Monday, March 23, 2015
Converting to Kindle? Not Quite.
However, we did so because Kindle gave us access to so many books we either couldn’t afford or that we couldn’t get at all because they were out of print. Now, through Kindle's own catalog and by converting works to the device that are available through public domain sites, we have acquired an amazing collection that otherwise would have beyond our reach
Examples? How about buying over 50 works of H.G. Wells for $2.99? Or 23 Zane Grey novels for $1.99? Or the entire works of Robert Louis Stevenson and William Shakespeare for 99 cents? And there’s a whole lot more besides those. Indeed, our Kindles (we have two of them now) contain the texts of hundreds of books. That’s more than thrifty. It's magically handy too.
Having a Kindle means that you can check out certain books from the library too... even if it’s midnight and you’re sitting snugly in your bedroom. Also, copying a lengthy passage from an actual book takes forever but using a Kindle, one can do it in a matter of seconds. You then have a typed copy ready to upload, e-mail, or store away. All of these things make Claire and I unapologetic Kindle users.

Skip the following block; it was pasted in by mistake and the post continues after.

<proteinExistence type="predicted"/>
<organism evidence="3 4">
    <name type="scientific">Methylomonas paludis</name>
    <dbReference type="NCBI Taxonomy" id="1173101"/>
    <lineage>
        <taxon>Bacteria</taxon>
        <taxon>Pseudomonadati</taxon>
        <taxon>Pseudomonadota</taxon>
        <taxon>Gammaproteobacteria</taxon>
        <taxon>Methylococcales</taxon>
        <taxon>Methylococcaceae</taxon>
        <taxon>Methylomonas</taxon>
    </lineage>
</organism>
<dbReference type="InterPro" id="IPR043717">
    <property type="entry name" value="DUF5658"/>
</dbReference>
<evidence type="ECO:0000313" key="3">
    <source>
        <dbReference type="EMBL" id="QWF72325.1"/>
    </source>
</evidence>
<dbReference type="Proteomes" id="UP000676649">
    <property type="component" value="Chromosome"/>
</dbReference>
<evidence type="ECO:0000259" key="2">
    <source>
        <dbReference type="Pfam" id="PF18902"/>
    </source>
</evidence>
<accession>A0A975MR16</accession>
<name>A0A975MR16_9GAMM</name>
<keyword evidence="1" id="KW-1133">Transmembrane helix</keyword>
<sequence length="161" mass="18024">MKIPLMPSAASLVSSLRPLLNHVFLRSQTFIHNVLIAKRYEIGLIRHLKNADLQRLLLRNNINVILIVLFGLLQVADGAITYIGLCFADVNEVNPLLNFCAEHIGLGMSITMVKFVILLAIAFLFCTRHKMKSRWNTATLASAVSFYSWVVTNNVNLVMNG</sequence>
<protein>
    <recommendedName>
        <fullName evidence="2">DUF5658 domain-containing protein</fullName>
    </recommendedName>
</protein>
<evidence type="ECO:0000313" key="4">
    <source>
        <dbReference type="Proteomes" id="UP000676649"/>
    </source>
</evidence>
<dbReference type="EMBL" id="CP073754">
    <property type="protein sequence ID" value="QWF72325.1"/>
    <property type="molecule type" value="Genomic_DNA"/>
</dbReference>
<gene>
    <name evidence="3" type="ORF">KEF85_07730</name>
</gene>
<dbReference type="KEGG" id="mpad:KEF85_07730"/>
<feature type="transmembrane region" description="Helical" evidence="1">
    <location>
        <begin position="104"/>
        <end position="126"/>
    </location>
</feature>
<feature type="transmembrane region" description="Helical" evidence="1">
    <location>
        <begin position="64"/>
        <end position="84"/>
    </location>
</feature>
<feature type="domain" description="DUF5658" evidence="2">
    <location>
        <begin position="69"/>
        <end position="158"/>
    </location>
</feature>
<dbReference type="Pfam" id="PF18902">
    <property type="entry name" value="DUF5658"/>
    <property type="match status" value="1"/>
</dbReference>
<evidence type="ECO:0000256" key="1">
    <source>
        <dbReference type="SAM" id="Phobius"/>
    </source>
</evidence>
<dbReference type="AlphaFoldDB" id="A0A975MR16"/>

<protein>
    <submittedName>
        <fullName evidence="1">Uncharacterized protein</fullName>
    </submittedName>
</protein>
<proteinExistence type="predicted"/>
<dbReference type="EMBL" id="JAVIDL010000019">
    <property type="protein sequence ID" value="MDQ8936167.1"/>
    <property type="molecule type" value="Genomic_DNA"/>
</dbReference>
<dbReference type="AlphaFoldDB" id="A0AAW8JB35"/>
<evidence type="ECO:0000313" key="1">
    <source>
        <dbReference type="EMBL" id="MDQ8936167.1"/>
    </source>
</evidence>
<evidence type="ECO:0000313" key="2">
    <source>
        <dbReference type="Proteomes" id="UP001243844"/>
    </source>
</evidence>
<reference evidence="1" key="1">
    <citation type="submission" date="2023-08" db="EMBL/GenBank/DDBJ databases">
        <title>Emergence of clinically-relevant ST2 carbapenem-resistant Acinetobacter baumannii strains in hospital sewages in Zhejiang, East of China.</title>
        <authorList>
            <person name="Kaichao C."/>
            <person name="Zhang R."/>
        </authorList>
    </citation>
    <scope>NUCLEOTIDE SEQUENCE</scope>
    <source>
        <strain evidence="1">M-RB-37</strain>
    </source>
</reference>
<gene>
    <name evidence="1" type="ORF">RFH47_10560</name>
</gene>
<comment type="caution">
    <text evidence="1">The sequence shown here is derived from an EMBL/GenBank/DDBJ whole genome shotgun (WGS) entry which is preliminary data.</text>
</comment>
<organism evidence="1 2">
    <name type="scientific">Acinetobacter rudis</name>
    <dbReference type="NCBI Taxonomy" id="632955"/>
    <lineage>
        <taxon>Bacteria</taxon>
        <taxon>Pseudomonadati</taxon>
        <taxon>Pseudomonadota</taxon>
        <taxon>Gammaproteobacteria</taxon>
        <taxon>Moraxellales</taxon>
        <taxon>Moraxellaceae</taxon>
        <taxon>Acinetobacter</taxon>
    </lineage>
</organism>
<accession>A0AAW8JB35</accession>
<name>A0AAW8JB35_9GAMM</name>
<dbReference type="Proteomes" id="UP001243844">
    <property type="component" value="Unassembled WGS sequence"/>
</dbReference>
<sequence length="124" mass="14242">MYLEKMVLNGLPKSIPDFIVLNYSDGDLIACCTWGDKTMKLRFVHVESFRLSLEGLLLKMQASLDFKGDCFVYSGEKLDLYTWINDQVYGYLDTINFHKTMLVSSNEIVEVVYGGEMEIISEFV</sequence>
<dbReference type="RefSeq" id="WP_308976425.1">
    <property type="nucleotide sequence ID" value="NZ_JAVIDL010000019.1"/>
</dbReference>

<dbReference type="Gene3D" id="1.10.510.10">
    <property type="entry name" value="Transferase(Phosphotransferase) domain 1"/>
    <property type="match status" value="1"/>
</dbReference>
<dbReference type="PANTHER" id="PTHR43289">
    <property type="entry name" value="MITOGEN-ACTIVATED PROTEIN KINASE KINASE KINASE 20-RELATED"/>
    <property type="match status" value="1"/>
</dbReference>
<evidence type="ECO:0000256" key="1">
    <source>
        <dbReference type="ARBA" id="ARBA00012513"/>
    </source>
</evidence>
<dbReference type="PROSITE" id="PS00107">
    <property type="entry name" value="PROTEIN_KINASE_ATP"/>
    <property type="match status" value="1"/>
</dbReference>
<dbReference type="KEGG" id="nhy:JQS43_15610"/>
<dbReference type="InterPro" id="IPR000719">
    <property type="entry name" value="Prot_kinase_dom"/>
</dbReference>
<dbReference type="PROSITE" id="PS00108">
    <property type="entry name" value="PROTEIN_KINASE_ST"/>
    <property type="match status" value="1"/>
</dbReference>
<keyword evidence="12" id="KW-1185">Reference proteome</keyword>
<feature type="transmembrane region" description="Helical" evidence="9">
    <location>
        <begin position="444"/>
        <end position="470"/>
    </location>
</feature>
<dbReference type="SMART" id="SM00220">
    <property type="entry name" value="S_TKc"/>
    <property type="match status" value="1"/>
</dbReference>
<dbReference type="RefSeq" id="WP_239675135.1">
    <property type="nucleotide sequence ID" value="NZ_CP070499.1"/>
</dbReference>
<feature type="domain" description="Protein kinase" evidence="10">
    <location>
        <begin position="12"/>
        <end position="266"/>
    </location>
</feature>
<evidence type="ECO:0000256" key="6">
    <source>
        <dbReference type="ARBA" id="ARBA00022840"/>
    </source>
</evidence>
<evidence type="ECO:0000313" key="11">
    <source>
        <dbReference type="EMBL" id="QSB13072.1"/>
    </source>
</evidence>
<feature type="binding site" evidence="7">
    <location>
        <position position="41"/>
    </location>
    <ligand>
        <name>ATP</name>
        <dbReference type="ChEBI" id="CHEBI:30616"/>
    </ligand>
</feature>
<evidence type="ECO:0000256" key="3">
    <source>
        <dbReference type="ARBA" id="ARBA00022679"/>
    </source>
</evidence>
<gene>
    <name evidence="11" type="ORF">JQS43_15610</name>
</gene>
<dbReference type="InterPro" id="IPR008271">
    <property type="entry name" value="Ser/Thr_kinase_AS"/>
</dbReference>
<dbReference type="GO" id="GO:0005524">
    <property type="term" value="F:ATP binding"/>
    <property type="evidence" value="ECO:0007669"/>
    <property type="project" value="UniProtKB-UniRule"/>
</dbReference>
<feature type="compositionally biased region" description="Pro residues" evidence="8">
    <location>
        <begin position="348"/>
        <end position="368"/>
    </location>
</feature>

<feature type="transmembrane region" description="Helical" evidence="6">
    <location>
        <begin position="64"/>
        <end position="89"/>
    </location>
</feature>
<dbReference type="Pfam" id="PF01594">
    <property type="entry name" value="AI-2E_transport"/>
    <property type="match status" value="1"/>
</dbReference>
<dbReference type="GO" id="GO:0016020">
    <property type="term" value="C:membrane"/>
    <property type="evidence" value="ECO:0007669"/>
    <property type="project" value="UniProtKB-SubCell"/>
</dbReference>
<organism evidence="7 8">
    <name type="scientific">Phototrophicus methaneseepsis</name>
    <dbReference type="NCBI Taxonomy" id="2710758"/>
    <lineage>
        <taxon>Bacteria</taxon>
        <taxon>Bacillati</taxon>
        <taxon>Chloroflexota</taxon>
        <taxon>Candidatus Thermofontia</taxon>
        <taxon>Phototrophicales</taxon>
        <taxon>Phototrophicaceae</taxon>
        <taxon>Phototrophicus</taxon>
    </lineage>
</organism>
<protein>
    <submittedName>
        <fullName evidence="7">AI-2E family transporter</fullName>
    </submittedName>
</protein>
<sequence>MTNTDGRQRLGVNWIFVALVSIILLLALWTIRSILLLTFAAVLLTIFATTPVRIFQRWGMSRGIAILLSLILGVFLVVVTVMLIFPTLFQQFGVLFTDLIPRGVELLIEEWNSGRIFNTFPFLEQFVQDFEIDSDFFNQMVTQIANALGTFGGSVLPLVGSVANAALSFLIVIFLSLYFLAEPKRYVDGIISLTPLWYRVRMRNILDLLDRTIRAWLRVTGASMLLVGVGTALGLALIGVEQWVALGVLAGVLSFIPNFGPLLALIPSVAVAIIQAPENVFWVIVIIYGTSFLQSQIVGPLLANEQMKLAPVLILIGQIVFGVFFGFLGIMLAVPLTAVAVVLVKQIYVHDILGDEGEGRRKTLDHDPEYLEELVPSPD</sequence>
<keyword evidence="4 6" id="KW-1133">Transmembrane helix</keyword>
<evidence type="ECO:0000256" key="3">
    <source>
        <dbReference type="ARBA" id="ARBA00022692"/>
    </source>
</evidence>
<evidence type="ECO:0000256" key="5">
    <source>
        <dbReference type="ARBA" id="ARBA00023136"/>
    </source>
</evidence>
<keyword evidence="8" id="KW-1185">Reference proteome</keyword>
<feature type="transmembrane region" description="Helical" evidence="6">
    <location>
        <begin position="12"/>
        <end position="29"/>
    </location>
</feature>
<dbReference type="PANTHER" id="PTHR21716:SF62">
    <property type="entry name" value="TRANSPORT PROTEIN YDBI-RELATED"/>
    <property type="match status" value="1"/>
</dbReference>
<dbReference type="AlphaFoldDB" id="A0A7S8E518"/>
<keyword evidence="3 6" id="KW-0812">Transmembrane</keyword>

Well, to a degree.
I must be honest. Claire has adjusted to the little screen very well. But I have not. Indeed, for me, reading an electronic text is still uncomfortable and I doubt that it will ever compare with the familiarity, the focus, and the sheer joy that I find in reading an actual book. A book I can hold. A book that has pages I can physically turn. A book that allows me to keep my place with a toothpick. A book that has bulk, texture, color, and sometimes user history.
Imagining Jean reading this heroic and hopeful story while the bombs fell upon England certainly added to the power of my experience reading the book (the very same book) 73 years later.
That kind of thing doesn’t happen with a Kindle text.
So, have we converted to Kindle? There are, as I stated above, many practical advantages and we are truly grateful for the technology, availability, ease, and savings the Kindle brings.
But a thorough conversion? No. We love books, both for what they contain and for what they are, too much.